The pharmaceutical benefits referred to in this Act shall consist of -
Materials and appliances (not being uncompounded medicines or medicinal compounds) the names of which are contained in a prescribed addendum to the Commonwealth Pharmaceutical Formulary.
Honorable senators have already agreed to that clause. I submit that if the proposed new clause is ultra vires the title, paragraph b of clause 7 must also be in the same category. Clause 13 (3) reads -
The regulations may provide that an approved hospital authority shall be entitled to payment from the Commonwealth at the prescribed rates in respect of the supply of prescribed uncompounded medicines, medicinal compounds, medicinal appliances which are not pharmaceutical benefits..
I am not a lawyer, but, in view of the arguments adduced, I support the Chairman’s ruling.
– The argument is interesting, and should not cause any heat. There are all sorts of precedents and standing orders bearing on this subject. We brought the Standing Orders up to date in 1937, when I was Chairman of Committees. The Leader of the Senate (Senator Keane) referred to the different stages at which bills can be debated and argued that Standing Order 187 was not applicable in this case. I remind him that the title usually remains unaltered. I submit that Standing Order 187 applies, and that the proposed new clause is foreign to the title of the bill. Standing Order 187 is explicit, as also is Standing Order 201, which the Leader of the Senate quoted, as did other honorable senators. The concluding words of Standing Order 201 “and be otherwise in conformity with the Rules and Orders of the Senate” are particularly clear. We base our objection on Standing Order 187, and submit that the point of order should be sustained.
– Standing Order 187 provides -
The title shall agree with the order of leave, and no clause shall be inserted in any such bill foreign to its title.
Every bill that comes before the Senate must pass through its various stages and every honorable senator has the right to speak on all measures. When a bill is in committee it is taken clause by clause. The last question which the Chairman puts is : “ That the title be the title of the bill “. If there is anything in the bill which is irrelevant to the title, the title must be amended. In this case there is no relevancy between the proposed new clause and clause 15, which makes no reference to medical practitioners. Proposed new clause 15a provides -
The Minister may on behalf of the Commonwealth enter into an agreement . . . with any medical practitioner.
– For what purpose? As a medium to prescribe medicine under the bill.
– The proposed new clause relates to medical practitioners whereas the bill deals with pharmaceutical benefits. Clause 16 provides -
Payments in respect of pharmaceutical benefits shall be made out of the Trust Account established under the National Welfare Fund Act and known as the National Welfare Fund.
That deals with pharmaceutical benefits, and “ medical practitioner “ is not mentioned. If the services of a doctor are required, by what authority does the Government raise the money to pay him ? A careful study of clause 15, to which proposed new clause 15a is related, and also of Standing Order 187, shows that the proposed new clause is foreign to the title of the bill. Its purpose is not mentioned in any other part of the bill.
– “ Medical practitioner “ is mentioned in clauses 9 and 13.
– He is not included in any clause which relates to the payment of fees. Standing Order 201 should convince you, Mr. President, that no amendment may be made to any part of the bill unless it is relevant to the subject-matter of the bill, and otherwise in conformity with the Rules and Orders of the Senate. I shall be glad to hear how the proposed new clause is relevant to the title.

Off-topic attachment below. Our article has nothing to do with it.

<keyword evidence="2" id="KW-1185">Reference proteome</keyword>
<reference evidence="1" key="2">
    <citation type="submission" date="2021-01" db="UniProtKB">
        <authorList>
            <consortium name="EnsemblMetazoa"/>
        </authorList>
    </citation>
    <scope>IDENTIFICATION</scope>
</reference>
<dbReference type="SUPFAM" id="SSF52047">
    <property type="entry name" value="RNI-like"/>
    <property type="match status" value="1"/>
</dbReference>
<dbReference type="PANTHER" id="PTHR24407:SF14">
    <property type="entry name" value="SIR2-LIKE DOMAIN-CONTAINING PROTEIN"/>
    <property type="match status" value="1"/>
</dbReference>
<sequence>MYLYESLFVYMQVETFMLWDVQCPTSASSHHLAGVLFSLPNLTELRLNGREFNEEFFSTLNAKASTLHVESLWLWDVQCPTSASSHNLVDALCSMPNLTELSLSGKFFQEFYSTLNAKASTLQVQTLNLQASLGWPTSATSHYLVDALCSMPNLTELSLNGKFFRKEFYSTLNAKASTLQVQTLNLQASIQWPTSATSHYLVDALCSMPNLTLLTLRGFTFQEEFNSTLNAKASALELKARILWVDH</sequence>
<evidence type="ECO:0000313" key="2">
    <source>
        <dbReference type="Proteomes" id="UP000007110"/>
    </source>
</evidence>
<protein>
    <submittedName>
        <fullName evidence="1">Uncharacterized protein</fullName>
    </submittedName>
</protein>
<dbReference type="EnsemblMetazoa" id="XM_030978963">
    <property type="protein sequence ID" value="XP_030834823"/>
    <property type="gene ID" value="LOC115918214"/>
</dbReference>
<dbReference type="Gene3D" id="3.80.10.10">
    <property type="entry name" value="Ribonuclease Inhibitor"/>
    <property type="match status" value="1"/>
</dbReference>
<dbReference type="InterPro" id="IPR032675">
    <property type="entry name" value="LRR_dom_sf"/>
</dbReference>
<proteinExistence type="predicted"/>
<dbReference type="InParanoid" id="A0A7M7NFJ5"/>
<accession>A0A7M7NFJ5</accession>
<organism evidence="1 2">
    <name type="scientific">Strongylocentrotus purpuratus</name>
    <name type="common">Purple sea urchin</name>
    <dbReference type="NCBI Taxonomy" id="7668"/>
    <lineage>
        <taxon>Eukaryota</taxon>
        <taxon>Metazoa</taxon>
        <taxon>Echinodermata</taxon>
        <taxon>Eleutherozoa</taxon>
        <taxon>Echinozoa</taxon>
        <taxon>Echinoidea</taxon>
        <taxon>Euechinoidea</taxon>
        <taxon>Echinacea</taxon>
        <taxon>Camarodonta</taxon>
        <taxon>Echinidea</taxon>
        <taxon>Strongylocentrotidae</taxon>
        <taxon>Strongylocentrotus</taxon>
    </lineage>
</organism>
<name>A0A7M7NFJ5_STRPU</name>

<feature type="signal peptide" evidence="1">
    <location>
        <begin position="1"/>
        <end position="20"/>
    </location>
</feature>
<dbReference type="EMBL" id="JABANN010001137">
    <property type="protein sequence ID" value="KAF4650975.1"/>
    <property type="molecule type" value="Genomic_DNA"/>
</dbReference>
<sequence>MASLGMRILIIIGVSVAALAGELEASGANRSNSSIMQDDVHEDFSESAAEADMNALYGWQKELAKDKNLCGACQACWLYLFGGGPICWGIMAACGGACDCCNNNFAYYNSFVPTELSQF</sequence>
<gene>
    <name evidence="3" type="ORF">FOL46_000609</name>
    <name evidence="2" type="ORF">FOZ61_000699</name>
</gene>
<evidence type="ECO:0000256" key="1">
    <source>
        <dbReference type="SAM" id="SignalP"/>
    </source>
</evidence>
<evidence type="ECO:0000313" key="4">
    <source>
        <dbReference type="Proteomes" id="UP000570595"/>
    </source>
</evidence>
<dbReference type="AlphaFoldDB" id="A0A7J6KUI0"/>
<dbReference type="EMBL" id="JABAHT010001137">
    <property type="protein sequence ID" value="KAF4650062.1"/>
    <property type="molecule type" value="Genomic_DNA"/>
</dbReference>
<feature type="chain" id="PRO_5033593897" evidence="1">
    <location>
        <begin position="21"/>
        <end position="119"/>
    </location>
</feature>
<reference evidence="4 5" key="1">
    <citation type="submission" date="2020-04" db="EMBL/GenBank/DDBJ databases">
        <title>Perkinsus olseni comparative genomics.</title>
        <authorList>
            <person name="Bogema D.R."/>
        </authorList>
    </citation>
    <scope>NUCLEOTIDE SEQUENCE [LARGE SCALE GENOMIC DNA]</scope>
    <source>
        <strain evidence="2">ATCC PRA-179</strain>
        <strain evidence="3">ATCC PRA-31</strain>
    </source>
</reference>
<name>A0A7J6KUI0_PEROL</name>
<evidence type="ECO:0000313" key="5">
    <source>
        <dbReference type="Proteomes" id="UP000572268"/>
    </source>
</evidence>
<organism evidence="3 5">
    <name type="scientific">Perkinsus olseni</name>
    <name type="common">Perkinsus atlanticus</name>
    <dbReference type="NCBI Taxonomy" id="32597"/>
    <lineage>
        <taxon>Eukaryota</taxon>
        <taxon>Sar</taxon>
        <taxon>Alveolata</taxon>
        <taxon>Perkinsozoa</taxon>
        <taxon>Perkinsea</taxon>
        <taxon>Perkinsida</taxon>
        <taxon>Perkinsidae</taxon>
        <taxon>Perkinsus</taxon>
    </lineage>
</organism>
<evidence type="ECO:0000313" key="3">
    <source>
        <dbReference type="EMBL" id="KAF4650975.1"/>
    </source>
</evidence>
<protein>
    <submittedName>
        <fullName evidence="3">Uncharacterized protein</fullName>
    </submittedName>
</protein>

– No honorable senator has mentioned Standing Order 206, which provides -
If any amendment shall have been made in the bill, not coming within the original title, such title shall be amended and a question put “ that this be the title of the bill “, and the amendment thereof shall be specially reported to the Senate.
The Leader of the Senate (Senator Keane) pointed out that the section of the Standing Orders of which Standing Order 206 forms a part is headed, “ Committal and Consideration in Committee “. It is, therefore, quite competent for the committee if an amendment has been made which does not come within the title of the bill, to alter the title accordingly.
On consulting the dictionary I find that “pharmaceutical” means “pertaining to, using, or relating to pharmacy”. “ Pharmacy “ means-
The art or business of compounding preserving and identifying drugs, and of compounding and dispensing medicines.
The proposed new clause provides -
The Minister may on behalf of the Commonwealth enter into an agreement . . . with any medical practitioner providing that the services of the medical practitioner shall be available without charge to members of the public for the purpose of furnishing prescriptions and orders for the purposes of this act.
It has been argued that the marginal note “arrangements for provision of medical services “ must be taken into consideration. The definition which I have quoted refers to the compounding of medicines. If for certain reasons of which I am unaware the Government is anxious to make the services of a medical practitioner available for the purpose of furnishing medical prescriptions, it appears to me that there is a close relation between the title of the bill and the purpose of the clause as expressed inthe marginal note which I have quoted. Senator A. J. McLachlan spoke of the provision of free legal services. That would not be germane to the title of the bill. A medical practitioner who supplies a prescription to be used to pro cure certain drugs becomes very closely associated with the object of the bill which is to provide pharmaceutical benefits. I understand that medicines or drugs cannot be obtained under the bill without the prescription of a medical practitioner, and the proposed new clause provides that in certain circumstances a medical practitioner shall be made available without charge for the purpose of furnishing prescriptions. The relevancy of the two provisions is very clear to me. In some circumstances a fee will have to be paid to the medical practitioner, but in others the Government is making provision for his services to be furnished free. The title of the bill and the proposed new clause appear to be closely related.